Powercfg may be a very powerful command for managing and tracking how your computer uses energy. You’ll use the command powercfg hibernate on and powercfg hibernate off to manage hibernation. You’ll also use the command powercfg /a to look at the power-saving states currently available on your PC.

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Another helpful command is powercfg /device query s1_supported, which displays an inventory of devices on your computer that support connected standby. When enabled, you’ll use these devices to bring your computer out of standby, even remotely.

You can enable this by selecting the device in Device Manager, opening its properties, getting to the Facility Management tab, then checking the Allow this device to wake the pc box.

Powercfg /lastwake will show you what device last woke your PC from a sleep state. You’ll use this command to troubleshoot your PC if it seems to wake from sleep randomly.

You can use the powercfg /energy command to create an in-depth power consumption report for your PC. The information saves to the directory indicated after the command finishes.

This report will let you know of any glitches that may increase power consumption, like devices blocking specific sleep modes or poorly configured to reply to your power management settings.

Windows 8 added powercfg /battery report, which provides an in-depth analysis of battery use, if applicable. Normally output to your Windows user directory, the report provides details about the time and length of charge and discharge cycles, lifetime average battery life, and estimated battery capacity.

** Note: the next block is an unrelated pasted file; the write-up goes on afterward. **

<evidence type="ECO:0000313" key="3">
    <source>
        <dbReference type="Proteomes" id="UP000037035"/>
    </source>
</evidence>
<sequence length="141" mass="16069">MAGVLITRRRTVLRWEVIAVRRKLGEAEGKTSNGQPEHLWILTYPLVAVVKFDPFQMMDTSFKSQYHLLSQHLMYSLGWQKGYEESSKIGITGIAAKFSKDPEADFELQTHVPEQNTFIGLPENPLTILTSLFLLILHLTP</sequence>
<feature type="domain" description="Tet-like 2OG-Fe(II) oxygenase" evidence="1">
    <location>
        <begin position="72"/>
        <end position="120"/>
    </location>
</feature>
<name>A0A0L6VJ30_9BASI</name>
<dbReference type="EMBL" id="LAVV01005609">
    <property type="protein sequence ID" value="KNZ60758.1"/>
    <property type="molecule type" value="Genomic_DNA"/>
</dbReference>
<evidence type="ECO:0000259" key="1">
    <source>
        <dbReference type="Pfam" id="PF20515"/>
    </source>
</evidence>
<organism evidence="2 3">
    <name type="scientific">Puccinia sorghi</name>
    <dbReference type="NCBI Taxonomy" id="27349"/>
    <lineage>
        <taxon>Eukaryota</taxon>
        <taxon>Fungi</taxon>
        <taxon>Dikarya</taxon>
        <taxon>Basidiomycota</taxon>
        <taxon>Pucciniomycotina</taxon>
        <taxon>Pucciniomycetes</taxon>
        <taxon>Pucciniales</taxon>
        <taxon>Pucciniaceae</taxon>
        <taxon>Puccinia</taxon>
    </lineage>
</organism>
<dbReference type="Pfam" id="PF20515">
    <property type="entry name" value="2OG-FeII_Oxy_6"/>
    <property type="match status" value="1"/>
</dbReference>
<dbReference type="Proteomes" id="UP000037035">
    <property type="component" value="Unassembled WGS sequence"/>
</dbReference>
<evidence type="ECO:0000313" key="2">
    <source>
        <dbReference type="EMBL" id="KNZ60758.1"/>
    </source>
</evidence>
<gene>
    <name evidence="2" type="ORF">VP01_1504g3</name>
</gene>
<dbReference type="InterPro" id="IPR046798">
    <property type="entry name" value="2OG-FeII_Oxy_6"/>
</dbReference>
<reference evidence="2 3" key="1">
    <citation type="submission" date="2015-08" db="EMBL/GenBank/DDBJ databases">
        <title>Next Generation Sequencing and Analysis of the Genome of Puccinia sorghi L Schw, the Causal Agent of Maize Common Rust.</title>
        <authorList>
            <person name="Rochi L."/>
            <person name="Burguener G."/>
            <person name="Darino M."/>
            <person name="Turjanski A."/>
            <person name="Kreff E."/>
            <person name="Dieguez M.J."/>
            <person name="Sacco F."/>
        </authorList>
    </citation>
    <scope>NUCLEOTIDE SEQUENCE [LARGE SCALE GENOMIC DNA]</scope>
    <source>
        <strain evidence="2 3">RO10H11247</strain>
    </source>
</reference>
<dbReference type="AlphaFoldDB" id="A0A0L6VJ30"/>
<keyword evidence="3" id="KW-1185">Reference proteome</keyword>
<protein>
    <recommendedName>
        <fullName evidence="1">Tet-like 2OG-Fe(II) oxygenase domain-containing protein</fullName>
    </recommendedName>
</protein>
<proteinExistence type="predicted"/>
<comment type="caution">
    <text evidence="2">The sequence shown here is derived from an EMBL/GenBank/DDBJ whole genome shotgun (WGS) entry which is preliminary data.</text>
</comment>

11. Shutdown

Windows 8 introduced the shutdown command that you guessed it shuts down your computer.

This is, of course, redundant with the already easily accessed shutdown button, but what’s not redundant is that the shutdown /r /o command, which restarts your PC and launches the Advanced Start Options menu, is where you’ll access Safe Mode and Windows recovery utilities. This is often useful if you would like to restart your computer for troubleshooting purposes.

12. Systeminfo

This command will offer you an in-depth configuration overview of your computer. The list covers your OS and hardware. For instance, you’ll search the first Windows installation date, the last boot time, your BIOS version, total and available memory, installed hotfixes, network card configurations, and more.

Use systeminfo /s followed by the hostname of a computer on your local network to remotely grab the knowledge for that system. this might require additional syntax elements for the domain, user name, and password, like this:

systeminfo /s [host_name] /u [domain]\[user_name] /p [user_password]

13. System File Checker

System File Checker is an automatic scan and repair tool that focuses on Windows system files.

You will get to run the prompt with administrator privileges and enter the command SFC /scannow. If SFC finds any corrupt or missing files, it’ll automatically replace them using cached copies kept by Windows for this purpose alone. The command can require a half-hour to run on older notebooks.